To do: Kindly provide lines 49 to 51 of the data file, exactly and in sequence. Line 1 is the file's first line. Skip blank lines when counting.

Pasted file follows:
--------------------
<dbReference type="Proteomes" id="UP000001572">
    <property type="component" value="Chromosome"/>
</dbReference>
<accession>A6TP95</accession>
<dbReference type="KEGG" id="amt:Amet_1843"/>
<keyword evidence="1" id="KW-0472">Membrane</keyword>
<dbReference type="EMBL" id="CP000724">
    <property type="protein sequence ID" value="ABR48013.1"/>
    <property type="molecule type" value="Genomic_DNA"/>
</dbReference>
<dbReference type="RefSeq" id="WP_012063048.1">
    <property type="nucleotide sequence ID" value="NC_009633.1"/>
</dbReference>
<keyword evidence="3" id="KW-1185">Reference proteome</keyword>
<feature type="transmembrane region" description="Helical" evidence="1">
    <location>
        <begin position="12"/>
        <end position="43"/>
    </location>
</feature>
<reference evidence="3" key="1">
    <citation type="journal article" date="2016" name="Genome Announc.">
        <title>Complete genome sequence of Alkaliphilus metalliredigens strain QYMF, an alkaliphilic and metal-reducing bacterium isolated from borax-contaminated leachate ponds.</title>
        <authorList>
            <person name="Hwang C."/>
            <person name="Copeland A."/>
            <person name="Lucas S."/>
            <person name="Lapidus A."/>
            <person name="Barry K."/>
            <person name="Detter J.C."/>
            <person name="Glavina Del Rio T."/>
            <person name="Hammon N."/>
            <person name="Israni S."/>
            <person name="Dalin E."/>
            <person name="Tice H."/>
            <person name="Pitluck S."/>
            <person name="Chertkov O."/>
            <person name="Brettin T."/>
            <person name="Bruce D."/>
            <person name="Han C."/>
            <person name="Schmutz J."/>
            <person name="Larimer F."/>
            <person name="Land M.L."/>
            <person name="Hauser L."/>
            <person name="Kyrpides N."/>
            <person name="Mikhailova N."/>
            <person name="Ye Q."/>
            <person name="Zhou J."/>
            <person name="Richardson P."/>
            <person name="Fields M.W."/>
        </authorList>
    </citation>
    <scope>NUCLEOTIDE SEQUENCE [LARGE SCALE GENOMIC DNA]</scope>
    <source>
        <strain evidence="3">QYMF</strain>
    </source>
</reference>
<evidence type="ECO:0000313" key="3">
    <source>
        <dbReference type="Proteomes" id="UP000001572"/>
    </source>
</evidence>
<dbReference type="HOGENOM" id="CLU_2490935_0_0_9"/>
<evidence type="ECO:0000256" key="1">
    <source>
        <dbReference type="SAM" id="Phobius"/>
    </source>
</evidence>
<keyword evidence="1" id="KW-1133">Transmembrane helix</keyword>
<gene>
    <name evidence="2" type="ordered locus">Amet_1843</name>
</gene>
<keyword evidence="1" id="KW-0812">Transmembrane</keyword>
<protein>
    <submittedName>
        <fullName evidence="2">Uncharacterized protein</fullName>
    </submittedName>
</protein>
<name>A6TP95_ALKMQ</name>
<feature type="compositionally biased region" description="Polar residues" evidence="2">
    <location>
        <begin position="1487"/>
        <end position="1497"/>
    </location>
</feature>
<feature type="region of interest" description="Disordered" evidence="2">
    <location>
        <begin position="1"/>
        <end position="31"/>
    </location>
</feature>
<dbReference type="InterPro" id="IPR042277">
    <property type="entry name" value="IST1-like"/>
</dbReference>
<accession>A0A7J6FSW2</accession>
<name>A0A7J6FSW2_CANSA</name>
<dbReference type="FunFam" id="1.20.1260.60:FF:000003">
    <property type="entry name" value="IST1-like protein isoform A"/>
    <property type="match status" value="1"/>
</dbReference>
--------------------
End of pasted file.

            <person name="Richardson P."/>
            <person name="Fields M.W."/>
        </authorList>